Printmaking with Seraphina Martin

3 1/2 days of printmaking in the Blue Mountains with Seraphina Martin has resulted in some good outcomes, a new view on ‘collaging’ print layers and some excellent tips to improve my techniques in the future.  It’s left me with more confidence, a better understanding of why I haven’t been as experimental as I could have been in the past and a new direction to explore.

It has also brought to my attention some very useful details regarding the practicalities of printing which, I feel, should have been presented to students during my OCA printmaking course.  Life could have been made a little easier when coming to terms with a completely new media; products, equipment and additional beneficial tips.

Drypoint Etching:

SM-DE1This was new to me.  Using roughly A6 size 1 1/2 – 2mm PVC sheets and a tool similar to an awl we scratched into the plate surface to form our designs.  This sharp-pointed tool was actually made from a piece of dowel and a large needle.  The needle had the eye snapped off (not as easy as it sounds I suspect), a hole was pushed into the dowel and the needle with glue was inserted.  It worked well as the needle was shorter than a real awl and so was more robust and less bendable when applying pressure to the PVC surface.SM-DE2

I used an old drawing of mine, a tulip, and placed the PVC over it to scratch-trace.

This form of printing uses an intaglio method and the class believed that the ink would slip into the gouged out grooves, filling them, whilst we wiped away the excess from the plate surface.  Not so.  Seraphina explained that a rough burr is formed alongside the edge of our scratches.  SM-DE3This is slightly raised above the flat untouched areas, obviously, and captures the ink and then prints.  After several passes this flattens out and the plate becomes lighter and finally no longer able to be used.

We made a trial plate to practice scratching in different directions, straight lines, curves and hatching.  Then we printed our main design.

SM-DE4The PVC was inked up, a colour wash was applied to the entire surface followed by added plant material which was either inked or left to create a white silhouette.

Solar Plate Etching:

Using black and white tonal photocopies on acetate we etched our solar plates and printed.  Again we applied the ink to the linear image, colour-rolled or added surface colour selectively and then added other material or chine collé if we liked.

SM-SP1SM-SP2Monoprinting:

Using acetate as our base, we colour-rolled and selectively added masks, other inked components and talcum powder.  Using rubber tools we made patterns and shapes.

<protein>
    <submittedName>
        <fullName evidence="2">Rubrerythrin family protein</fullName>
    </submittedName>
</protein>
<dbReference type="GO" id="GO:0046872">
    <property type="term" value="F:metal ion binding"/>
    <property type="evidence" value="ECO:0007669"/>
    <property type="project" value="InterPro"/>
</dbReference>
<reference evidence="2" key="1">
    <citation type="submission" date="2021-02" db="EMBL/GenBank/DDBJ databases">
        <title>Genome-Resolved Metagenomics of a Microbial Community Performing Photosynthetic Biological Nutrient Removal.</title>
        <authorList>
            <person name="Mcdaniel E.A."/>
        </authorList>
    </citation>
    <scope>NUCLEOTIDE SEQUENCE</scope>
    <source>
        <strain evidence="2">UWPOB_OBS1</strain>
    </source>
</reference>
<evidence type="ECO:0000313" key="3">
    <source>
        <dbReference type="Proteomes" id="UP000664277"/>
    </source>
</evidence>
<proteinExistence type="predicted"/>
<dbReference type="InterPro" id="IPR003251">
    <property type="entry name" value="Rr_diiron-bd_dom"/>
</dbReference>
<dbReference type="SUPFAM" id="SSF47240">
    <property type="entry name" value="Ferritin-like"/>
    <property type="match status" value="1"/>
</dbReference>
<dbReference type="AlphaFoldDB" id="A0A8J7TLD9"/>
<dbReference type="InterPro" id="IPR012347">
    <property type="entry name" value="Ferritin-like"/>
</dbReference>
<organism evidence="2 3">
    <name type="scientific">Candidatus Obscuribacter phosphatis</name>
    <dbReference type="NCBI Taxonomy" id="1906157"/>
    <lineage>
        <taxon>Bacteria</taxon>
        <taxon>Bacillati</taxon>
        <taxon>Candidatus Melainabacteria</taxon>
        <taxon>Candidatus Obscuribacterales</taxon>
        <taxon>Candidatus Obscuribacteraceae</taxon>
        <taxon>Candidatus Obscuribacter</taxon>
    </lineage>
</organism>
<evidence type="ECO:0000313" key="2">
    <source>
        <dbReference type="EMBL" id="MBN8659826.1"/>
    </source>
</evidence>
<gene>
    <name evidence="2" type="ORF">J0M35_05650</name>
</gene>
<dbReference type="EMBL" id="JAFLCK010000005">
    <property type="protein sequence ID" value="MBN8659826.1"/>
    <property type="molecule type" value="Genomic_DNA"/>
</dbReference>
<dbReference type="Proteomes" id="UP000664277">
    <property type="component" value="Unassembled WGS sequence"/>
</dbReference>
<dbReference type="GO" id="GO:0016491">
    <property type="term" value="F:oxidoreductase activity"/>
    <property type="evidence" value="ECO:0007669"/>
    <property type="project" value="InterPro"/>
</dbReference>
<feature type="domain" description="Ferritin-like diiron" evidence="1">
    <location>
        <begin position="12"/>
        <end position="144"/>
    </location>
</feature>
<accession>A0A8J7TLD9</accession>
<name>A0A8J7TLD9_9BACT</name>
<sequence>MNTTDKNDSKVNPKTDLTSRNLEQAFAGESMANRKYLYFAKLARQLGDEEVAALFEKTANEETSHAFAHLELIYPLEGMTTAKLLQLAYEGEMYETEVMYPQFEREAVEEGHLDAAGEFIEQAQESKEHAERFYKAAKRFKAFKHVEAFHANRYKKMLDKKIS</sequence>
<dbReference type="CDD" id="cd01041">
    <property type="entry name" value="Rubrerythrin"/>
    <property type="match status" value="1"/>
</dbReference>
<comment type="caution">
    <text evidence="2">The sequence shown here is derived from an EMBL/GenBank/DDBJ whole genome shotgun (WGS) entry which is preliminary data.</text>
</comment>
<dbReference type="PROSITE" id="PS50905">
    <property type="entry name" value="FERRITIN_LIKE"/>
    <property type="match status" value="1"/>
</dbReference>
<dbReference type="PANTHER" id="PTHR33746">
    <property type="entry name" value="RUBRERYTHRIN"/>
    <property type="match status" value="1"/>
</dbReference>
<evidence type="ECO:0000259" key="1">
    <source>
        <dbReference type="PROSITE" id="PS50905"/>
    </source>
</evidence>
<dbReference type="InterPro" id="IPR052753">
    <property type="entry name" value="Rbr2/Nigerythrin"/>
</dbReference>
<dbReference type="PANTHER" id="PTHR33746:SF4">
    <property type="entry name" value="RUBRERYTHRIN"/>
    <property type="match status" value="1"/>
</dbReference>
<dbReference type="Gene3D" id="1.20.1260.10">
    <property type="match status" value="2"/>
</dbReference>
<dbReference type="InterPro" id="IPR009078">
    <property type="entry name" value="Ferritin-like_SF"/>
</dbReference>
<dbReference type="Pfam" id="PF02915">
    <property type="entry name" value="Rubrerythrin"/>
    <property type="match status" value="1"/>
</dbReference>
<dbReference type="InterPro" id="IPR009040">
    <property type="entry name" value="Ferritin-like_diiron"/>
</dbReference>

SM-MP1Taking some of the foliage masks, these were then turned over onto their inked side (where they had sat as a resist above) and printed alone.

SM-MP2As I continue to print over the coming months I’ll add some of the tips we learned such as using tarlatan dollies, making tarlatan rubbing pads, using acetate tabs for paper handling, dry glued chine collé, storing excess oil based inks to use later, paper preparation and storage for damp prints, creating a magnetised base for solar printing, solar printing without a UV light, and other insights I learned during this workshop.

Addition to post:
Seraphina kindly sent us a class photo –

Class photoStill smiling after all our hard work.

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About Claire B

I'm a passionate printmaker, paper-maker and a poor sketcher (which I'm working to improve). I've stitched from early childhood and am a perpetual student, loving learning and participating in everything creative.
This entry was posted in My Creative Pieces, My prints, Workshops & Classes and tagged , , , . Bookmark the permalink.

6 Responses to Printmaking with Seraphina Martin

  1. Nola says:

    The etching prints are like the ones I’ve been doing with my PVC plate and quite wet media, though I’m limited in how much of that I can do without a press. Lots of fun. I really like the prints you made!
    Have you see this process, which the artists called pochoir but isn’t really? David Manje http://arroyopressstudio.com/david-manje/printmaking-gallery/ His usual work isn’t like this but it looks like a fascinating approach.

  2. I love your results, and your tips about techniques make me want to try it myself! Printmaking is one of those things on my “to try” list.

    • Claire B says:

      I enjoy printing because it ranges from being very exacting when registering multiple layers accurately (can be frustrating at times) to being more serendipitous and taking the results as they come. It’s a bit like stitching – you learn the rules first and then push the boundaries and see what suits you and where it goes.

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